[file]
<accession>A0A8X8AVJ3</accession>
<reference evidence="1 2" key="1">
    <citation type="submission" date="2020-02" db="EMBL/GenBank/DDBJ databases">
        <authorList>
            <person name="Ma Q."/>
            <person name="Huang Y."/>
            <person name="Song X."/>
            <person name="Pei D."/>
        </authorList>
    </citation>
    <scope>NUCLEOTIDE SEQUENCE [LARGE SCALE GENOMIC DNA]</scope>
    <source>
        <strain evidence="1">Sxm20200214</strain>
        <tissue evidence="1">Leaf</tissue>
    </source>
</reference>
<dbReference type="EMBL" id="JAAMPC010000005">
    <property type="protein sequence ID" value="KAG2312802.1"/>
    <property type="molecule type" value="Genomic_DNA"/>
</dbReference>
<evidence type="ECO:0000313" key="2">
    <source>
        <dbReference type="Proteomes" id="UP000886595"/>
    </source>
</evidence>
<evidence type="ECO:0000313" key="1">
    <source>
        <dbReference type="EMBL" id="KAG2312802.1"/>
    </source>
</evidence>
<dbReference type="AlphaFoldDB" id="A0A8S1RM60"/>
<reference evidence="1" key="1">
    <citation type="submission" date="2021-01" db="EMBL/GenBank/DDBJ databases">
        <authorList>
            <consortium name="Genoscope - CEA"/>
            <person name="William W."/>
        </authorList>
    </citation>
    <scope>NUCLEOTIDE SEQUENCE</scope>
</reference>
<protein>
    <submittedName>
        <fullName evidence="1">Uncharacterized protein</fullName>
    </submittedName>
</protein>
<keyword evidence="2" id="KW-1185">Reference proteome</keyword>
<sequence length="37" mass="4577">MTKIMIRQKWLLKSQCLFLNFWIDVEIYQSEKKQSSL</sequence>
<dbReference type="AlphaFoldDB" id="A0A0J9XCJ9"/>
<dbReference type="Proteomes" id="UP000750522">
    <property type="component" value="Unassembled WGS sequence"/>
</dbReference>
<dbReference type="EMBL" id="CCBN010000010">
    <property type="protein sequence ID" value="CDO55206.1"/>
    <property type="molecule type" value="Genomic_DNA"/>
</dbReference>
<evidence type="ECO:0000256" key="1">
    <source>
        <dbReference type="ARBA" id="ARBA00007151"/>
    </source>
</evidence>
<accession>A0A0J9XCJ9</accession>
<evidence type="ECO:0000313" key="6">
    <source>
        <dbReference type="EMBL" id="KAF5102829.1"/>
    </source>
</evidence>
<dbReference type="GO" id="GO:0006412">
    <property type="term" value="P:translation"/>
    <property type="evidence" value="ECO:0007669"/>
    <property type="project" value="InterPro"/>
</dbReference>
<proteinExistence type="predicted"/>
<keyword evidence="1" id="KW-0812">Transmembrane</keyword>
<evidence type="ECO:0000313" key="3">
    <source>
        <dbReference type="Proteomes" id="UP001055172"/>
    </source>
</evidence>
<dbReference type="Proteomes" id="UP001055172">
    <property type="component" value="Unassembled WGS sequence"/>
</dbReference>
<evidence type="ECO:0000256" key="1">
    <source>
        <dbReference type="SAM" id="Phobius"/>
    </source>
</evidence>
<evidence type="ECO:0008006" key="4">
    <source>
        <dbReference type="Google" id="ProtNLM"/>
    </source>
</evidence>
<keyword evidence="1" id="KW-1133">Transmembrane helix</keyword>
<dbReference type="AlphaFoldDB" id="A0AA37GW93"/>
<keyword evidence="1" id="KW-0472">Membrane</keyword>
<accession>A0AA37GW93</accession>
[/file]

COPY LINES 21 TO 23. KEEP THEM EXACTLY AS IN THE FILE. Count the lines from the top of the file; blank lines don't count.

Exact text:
<evidence type="ECO:0000313" key="2">
    <source>
        <dbReference type="Proteomes" id="UP000886595"/>